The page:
Fitness Over 50 Is Hot — Again!

Functional Aging

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Your Personal Best Training Studio
Doddridge Plaza
3765 S. Alameda, Ste 102
Corpus Christi, TX 78411
(361) 857-5087
  1. Fitness Over 50 Is Hot — Again!


    You might not realize it, but if you’re getting fit or staying fit after 50, you are riding the wave of one of the hottest trends in fitness around the world.

    TWO trends, actually, according to the American College of Sports Medicine (ACSM), which has released its 17th annual survey on the hot topics in the fitness industry.
    Ranked No. 1: wearable technology, like smartwatches and fitness trackers that can monitor heart rate, calories, and other data.

    No. 2: Strength training with free weights, like barbells, dumbbells, and kettlebells.

    No. 3: Body weight training uses the body as its source of resistance.

    Now, each of the top three applies to people over 50, right? You might wear a smartwatch, and we know that strength training is essential for healthy aging, whether with free weights or body weight.

    But the fourth and fifth items on the list get right to it.

    No. 4: Fitness programs for “older adults” made a comeback into the top 10.

    No. 5: Functional fitness training focuses on improving balance, coordination, functional strength, and endurance for everyday activities outside the gym.

    This doesn’t surprise us since we are big believers and advocates for fitness over 50, including functional fitness, whether you want to:

    • Achieve athletic excellence or maintain a healthy weight…
    • Travel the world with confidence, or play with your grandkids…
    • Or feel better, move better, and look better while making your doctor and spouse happy.

    If those are “trendy” concerns, we are pleased to be considered “cool.”

    The list reflects some interesting changes fueled by the Covid-19 pandemic. For example, home gyms fell from No. 2 last year to No. 13.

    “The health and fitness industry is returning to the basics,” said Walter Thompson, former ACSM president and lead author of the survey. That follows how fitness professionals pivoted during the worst months of the pandemic to provide service for people wanting to exercise primarily at home.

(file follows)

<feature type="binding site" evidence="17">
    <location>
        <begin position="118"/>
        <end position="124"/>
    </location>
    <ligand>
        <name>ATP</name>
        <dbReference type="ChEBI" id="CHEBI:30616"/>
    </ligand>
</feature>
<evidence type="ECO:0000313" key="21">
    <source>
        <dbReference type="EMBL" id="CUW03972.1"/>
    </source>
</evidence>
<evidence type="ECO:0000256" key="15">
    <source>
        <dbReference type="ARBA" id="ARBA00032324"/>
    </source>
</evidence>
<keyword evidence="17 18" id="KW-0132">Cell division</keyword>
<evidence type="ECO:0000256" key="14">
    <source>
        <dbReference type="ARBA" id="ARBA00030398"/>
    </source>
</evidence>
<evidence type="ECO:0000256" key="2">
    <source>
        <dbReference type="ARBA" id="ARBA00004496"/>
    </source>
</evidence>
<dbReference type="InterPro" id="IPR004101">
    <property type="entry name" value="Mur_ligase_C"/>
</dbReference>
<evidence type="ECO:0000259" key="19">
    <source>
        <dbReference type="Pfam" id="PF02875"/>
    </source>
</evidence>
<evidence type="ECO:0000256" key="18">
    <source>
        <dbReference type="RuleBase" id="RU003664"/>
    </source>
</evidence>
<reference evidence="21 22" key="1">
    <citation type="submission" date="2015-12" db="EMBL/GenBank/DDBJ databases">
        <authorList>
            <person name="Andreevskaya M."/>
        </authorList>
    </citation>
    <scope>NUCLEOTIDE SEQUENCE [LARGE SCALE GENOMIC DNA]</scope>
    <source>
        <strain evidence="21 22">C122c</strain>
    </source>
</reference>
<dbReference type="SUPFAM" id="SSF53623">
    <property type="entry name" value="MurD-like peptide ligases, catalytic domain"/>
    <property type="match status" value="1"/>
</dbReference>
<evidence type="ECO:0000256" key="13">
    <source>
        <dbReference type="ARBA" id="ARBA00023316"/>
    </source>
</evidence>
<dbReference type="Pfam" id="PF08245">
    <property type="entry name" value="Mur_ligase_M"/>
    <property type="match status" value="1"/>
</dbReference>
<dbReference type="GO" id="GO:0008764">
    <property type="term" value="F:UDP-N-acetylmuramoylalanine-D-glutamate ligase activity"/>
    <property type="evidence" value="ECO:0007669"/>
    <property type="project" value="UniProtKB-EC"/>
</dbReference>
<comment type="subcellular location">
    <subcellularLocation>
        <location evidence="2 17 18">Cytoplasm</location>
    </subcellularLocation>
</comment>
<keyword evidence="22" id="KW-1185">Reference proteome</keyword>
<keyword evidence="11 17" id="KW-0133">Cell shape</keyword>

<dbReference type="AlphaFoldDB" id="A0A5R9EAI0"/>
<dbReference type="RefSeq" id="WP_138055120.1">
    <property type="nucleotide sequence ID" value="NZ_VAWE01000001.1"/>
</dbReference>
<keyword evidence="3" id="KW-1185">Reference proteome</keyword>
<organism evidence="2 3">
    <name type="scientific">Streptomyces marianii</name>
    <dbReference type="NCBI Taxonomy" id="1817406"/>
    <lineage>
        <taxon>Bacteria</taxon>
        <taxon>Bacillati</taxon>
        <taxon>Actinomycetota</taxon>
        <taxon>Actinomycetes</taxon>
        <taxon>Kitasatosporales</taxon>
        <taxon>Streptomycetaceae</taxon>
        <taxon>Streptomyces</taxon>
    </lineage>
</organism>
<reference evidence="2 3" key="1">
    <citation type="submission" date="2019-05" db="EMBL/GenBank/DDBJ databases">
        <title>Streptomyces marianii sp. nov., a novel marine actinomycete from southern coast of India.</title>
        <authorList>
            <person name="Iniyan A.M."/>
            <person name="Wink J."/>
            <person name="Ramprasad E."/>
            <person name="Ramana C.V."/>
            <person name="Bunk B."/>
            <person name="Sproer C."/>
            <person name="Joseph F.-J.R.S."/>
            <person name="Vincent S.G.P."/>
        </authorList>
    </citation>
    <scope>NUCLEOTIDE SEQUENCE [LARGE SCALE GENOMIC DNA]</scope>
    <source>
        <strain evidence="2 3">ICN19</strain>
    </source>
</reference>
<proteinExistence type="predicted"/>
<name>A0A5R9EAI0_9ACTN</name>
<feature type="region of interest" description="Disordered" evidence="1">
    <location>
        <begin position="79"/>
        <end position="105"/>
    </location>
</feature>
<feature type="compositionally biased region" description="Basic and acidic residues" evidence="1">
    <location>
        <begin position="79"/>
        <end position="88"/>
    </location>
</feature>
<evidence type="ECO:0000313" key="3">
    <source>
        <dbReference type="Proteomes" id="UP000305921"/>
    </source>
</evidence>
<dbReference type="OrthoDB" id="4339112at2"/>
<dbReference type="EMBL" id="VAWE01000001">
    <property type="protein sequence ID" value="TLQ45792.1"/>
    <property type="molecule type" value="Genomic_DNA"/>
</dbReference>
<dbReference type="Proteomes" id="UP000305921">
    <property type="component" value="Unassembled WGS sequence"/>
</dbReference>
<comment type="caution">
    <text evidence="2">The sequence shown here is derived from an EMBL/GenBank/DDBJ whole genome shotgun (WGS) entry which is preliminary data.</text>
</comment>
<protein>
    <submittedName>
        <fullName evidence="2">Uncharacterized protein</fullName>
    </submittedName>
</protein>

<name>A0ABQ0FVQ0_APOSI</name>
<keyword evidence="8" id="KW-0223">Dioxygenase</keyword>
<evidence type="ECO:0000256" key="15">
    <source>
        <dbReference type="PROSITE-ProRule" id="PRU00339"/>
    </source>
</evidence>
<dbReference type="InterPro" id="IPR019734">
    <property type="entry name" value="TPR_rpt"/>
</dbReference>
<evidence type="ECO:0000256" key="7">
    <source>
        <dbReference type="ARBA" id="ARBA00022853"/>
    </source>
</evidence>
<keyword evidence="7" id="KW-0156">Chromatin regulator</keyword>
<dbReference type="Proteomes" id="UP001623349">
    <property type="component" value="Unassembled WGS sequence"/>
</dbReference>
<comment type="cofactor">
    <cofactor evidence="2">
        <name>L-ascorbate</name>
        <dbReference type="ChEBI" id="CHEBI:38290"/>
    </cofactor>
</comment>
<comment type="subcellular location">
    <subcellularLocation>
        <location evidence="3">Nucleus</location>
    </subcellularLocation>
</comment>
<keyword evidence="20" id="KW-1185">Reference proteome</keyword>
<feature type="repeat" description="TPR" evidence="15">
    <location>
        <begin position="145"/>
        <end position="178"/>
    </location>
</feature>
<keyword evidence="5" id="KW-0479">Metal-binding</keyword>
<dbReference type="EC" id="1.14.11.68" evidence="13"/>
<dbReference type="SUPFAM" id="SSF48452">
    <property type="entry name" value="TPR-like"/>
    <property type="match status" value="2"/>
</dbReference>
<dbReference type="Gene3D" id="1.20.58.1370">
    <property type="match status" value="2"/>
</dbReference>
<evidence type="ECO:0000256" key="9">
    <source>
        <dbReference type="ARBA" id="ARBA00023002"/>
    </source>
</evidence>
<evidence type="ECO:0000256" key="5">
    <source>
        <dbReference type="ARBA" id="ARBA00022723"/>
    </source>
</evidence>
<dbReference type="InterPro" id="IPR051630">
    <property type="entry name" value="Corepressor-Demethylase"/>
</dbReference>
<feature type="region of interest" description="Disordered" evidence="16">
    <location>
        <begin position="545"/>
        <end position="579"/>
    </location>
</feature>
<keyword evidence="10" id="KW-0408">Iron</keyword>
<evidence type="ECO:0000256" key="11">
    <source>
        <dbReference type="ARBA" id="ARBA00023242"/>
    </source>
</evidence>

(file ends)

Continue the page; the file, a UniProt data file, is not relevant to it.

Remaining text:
Take This as Encouragement

    We hope this year’s list gives you a little extra encouragement to exercise or keep at it. We know it’s challenging either way sometimes, especially if you are starting.

    But this shows that you’re not alone as an “older” adult pursuing a healthy lifestyle! And we are here to help you feel comfortable, stay safe, and achieve results for the lifestyle YOU WANT TO LIVE.

    Finally, it’s interesting to see how various regions and countries rank trends. For example, Australia ranked “Fitness Programs for Older Adults” first, and Spain led with functional fitness.

    Europe put “bodyweight training” at the top, Mexico liked weight loss programs, and the United States matched the overall global ranking for the top spot, wearable tech.

    Fitness over 50 knows no boundaries. Let’s get it! At Your Personal Best Training Studio, our Functional Aging Specialist will improve your balance, functional strength, and endurance. Start now by trying our 21-Day Strength and Longevity Program.

  2. 5 Fast Facts about Lowering High Blood Pressure

    Everyone knows high blood pressure is a killer.

    It’s the No. 1 cause of heart attacks in the United States and the most critical risk factor for strokes.

    And we know it’s a bigger problem later in life, afflicting up to 65 percent of people 60 and over.

    But do you know the best ways to help keep your blood pressure right where you and your doctor want it?

    Here are the top five.


    1. Exercise regularly. Studies prove that strength training and aerobics workouts lower both blood pressure numbers – the systolic and diastolic; this is one more reason you need to be lifting weights, using resistance bands, or practicing yoga. Strength training equals life. It does not equal bodybuilding! And, of course, exercise is an excellent way to…
    2. Maintain a healthy weight. Being overweight makes your heart work harder to pump blood through your body. More than a quarter of people with high blood pressure are obese.
    3. Manage stress. Take time daily to calm down purposefully, sit still, and focus on your breathing. Get enough sleep. Enjoy the outdoors, the arts, and hobbies.
    4. Drink alcohol moderately, if at all, and don’t smoke. The first part means no more than two drinks a day for men and one for women. The second part means, Come on – are you kidding?
    5. Watch salt? Yes. But also sugar. Limit how much of both you put on foods. But remember that salt and sugar are added heavily into our processed foods, so start reading labels and making your grocery choices accordingly.

    Talk to your doctor about hypertension (another word for high blood pressure). Let us help you lower your high blood pressure by joining our 21-day strength and longevity program…guaranteed results! 

  3. October is Breast Cancer Awareness Month

    October is National Breast Cancer Awareness Month. It’s an excellent time to remember that some risk factors, like age, race, and family history, are beyond our control.

    But, as the National Breast Cancer Foundation points out, we can adjust some behaviors to lower other risk factors.
    Those include:

    • Lack of Physical Activity:  A sedentary lifestyle with little physical activity can increase your risk for breast cancer.
    • Poor Diet: A diet high in saturated fat and lacking fruits and vegetables can, too.
    • Being Overweight or Obese: So can being overweight or obese. Your risk increases if you have already gone through menopause.
    • Drinking Alcohol. Frequent consumption can increase risk; the more you drink, the greater the risk.

    The foundation says about two-thirds of people with breast cancer have no connection to these risk factors, and other people with risk factors will never develop cancer.

    One in eight women will get the disease at some point. Two out of three women with invasive cancer are diagnosed after age 55. Men can get it, too, but it occurs 100 times more often in women.